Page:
Reilly awarded €500,000 in Lottery funds to Dublin North

Former minister for health approved 17 grants nationally against officials’ advice

Former minister for health James Reilly: his spokesman said he had moved to correct a “historical underfunding” in Dublin North. Photograph: Frank Miller

Former minister for health James Reilly: his spokesman said he had moved to correct a “historical underfunding” in Dublin North. Photograph: Frank Miller

Wed, Aug 13, 2014, 01:00

Former minister for health James Reilly awarded National Lottery grants totalling almost €500,000 to projects in his north Dublin constituency over a three-year period, according to a note prepared by his former officials.

Dr Reilly approved 17 grants nationally against the advice of officials, including three based in his constituency and three with links to Mayo, Taoiseach Enda Kenny’s constituency, the briefing note shows.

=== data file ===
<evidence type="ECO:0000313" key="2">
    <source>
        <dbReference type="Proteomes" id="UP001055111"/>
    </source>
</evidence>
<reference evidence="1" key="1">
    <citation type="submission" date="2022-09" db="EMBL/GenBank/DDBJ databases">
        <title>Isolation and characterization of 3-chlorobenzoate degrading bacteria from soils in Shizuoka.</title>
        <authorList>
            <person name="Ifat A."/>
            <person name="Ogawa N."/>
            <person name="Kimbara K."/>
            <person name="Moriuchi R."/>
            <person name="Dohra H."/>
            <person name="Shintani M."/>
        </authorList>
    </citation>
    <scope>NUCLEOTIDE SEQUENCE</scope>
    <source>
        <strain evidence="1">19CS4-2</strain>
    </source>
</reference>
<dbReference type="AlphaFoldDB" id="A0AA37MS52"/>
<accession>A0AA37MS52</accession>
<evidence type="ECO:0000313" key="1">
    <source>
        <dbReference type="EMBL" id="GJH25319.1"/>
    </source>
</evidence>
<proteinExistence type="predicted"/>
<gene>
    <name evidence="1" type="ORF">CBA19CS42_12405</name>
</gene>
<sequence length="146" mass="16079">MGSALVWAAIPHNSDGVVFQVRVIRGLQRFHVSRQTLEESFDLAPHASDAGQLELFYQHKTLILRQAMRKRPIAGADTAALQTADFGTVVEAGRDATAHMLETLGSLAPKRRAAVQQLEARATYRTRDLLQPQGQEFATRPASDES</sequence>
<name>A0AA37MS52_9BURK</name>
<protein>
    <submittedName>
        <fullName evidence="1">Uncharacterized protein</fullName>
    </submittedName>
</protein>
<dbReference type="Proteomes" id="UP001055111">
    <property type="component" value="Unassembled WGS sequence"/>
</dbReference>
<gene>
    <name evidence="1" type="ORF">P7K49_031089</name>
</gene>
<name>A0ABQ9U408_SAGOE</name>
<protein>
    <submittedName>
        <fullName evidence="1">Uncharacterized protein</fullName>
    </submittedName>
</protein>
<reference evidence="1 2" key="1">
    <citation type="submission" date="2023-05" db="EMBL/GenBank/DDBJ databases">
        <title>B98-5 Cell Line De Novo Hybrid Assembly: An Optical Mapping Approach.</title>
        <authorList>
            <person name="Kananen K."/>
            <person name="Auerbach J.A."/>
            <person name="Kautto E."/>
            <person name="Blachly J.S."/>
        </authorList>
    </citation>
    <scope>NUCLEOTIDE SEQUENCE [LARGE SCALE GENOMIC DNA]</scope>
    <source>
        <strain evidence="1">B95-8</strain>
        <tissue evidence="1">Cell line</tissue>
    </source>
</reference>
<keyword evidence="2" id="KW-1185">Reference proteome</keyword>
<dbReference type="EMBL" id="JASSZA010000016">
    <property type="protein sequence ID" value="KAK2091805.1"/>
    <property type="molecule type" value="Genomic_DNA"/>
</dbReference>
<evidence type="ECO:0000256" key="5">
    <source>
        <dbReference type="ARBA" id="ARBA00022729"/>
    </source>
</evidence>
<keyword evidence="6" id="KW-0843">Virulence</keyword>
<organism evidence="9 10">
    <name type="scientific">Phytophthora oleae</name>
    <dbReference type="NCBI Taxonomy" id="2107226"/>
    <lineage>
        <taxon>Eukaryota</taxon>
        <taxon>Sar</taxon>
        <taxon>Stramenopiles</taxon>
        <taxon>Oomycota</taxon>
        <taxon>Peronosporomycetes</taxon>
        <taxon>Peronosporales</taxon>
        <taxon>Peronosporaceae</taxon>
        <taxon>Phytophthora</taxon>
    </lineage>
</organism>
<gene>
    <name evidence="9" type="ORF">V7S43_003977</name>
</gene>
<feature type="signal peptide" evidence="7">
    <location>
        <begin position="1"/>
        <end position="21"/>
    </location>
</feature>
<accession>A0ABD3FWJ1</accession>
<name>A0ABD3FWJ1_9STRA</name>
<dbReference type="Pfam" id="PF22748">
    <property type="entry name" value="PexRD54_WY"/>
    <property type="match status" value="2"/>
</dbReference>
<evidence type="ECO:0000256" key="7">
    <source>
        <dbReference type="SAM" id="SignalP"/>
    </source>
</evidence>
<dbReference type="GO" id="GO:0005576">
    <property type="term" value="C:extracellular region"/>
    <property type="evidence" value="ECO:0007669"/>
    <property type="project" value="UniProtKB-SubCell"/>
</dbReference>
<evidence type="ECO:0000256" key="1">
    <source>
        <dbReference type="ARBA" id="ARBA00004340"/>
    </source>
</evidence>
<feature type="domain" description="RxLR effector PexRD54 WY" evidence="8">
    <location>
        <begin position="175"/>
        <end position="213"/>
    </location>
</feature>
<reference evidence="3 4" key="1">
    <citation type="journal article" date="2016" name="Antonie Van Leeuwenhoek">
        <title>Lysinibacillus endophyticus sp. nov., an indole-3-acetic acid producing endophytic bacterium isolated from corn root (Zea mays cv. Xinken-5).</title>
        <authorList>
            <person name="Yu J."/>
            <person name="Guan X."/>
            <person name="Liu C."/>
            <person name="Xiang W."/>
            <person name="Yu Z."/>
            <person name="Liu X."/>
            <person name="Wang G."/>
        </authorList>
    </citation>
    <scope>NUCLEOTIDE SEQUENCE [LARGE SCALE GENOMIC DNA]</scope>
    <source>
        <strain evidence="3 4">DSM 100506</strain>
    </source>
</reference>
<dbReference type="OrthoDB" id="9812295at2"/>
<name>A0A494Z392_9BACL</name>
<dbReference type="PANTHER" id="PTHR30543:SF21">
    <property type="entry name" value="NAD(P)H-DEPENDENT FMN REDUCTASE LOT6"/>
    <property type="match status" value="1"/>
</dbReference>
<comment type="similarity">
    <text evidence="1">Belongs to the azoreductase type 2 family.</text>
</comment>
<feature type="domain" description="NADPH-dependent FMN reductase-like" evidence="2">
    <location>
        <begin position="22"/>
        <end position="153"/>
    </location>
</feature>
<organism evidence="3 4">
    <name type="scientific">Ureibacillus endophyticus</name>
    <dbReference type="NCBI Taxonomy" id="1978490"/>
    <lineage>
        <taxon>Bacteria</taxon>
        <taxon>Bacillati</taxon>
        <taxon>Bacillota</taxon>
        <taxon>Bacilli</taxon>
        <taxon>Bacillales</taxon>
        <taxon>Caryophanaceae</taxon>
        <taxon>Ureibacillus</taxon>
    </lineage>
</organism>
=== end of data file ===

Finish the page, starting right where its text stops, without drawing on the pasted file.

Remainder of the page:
In the case of 26 projects approved for funding by department officials, Dr Reilly increased the amount paid.

Dr Reilly approved funding for projects in north Dublin to the tune of €228,500 in 2011, or almost 7 per cent of total funding. In 2012, he sanctioned funding of €195,000 for projects in the area, or almost 6 per cent of overall funding.

Freedom of Information

The equivalent figure for 2013 was €70,000, 2.1 per cent of the total, a note prepared for department secretary general Ambrose McLoughlin and obtained under freedom of information. The total amount disbursed by the department over the three-year period was almost €10 million.

In 2010, before Dr Reilly was appointed minister, north Dublin projects received €10,000 in lottery funding.

Dr Reilly is on holiday but his spokesman said yesterday he moved to correct a “historical underfunding” in Dublin North by boosting funding in the area for two years. The level was lowered in 2013.

“Minister Reilly had noted the significant underfunding in Dublin North historically and [he] proactively gave it a boost in 2011 and 2012 but pulled it down again in 2013.”

Previous ministers for health overruled advice from officials when they regarded the recipient organisation as deserving, the spokesman said.